Posted in Litigation, Privacy

Court Stops Pokémon GO Litigation

US courts are becoming more European.

A plaintiff triggered a lawsuit in Florida against the company behind Pokemon Go (Niantic Inc.) since its T&Cs were “illusory, deceptive, unfair, and/or unconscionable”.

Such privisions gave Niantic the right to unilatrally modify the agreement, to edit or delete one users’s data and similar nice stuff.

Well, the court denied protection to the plaintiff, because:

  • he had not yet suffered a damage (good work on the prevention of it, anyway)
  • the applicable law was the one from California, which could not be unapplied in Florida.

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Posted in Arbitration Law, Litigation

Third-party funding of arbitration: the risks

Another trend lots of legals are not aware of  is the funding of litigation (and prisons) from third parties.

Although on the one hand it allows short-resourced parties to afford litigation, this phenomenon also sets some worrisome issues:

  • firstly, what if “investors” decide to fund only litigation where sucess’ rate is higher?
  • on top of percentages on awarded damages, additional expenses are  required (and render the process less profitable): upfront due-diligence, NDA drafting and  the funding agreement.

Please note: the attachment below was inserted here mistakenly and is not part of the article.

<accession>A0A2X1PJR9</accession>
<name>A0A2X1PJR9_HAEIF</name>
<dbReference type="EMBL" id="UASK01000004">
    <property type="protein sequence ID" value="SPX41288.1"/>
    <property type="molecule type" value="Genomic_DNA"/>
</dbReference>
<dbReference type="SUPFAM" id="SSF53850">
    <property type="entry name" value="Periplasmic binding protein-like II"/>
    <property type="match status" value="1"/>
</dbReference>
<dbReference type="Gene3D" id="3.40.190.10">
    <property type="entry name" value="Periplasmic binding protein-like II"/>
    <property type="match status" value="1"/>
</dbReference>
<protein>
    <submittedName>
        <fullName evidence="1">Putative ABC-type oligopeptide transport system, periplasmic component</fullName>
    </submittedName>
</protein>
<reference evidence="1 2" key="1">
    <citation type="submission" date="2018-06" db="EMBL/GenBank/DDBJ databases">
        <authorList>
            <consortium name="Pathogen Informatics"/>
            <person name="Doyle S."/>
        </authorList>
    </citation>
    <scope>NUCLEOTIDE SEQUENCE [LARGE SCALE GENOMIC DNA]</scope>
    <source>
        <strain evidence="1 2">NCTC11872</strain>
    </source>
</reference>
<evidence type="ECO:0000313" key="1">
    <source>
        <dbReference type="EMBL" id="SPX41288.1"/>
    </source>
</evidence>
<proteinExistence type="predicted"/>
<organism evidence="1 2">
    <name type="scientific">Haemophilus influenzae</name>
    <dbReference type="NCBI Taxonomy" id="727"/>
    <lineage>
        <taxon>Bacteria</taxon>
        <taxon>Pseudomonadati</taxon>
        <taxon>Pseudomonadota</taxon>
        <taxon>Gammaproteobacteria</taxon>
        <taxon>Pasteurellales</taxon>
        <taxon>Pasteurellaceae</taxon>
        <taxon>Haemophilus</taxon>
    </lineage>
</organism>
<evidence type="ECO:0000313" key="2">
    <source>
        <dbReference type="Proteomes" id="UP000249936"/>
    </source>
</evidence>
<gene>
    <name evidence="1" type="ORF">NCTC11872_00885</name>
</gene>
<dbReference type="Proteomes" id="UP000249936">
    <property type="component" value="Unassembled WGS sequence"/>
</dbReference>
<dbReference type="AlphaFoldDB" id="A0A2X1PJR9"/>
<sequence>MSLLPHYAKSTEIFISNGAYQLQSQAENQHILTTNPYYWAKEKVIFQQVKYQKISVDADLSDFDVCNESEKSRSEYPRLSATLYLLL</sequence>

• Although in English litigation, a third-party funder of an unsuccessful litigant could be liable to contribute towards the costs of the other side in proportion to the initial contribution, within arbitration boundaries, this is less clear and it may force the funder to resort to security for its costs.
  • conflict(s) of interest may arise
  • Privilege and confidentiality may vary across countries.

Further issues come along and the question is once again: is more regulation the answer?

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Posted in Litigation

Litigation funding in New Zealand

Litigation funding his gaining momentum in New Zealand too.

Yet, Courts are quite reluctant on them, also because there is no set of rules to regulate such phenomenon.

The two main cases (to date) are Saunders v. Houghton (where the Court accepted the third-party funding) and Waterhouse v. Contractors Bonding (where such feature didn’t go as smooth as planned).

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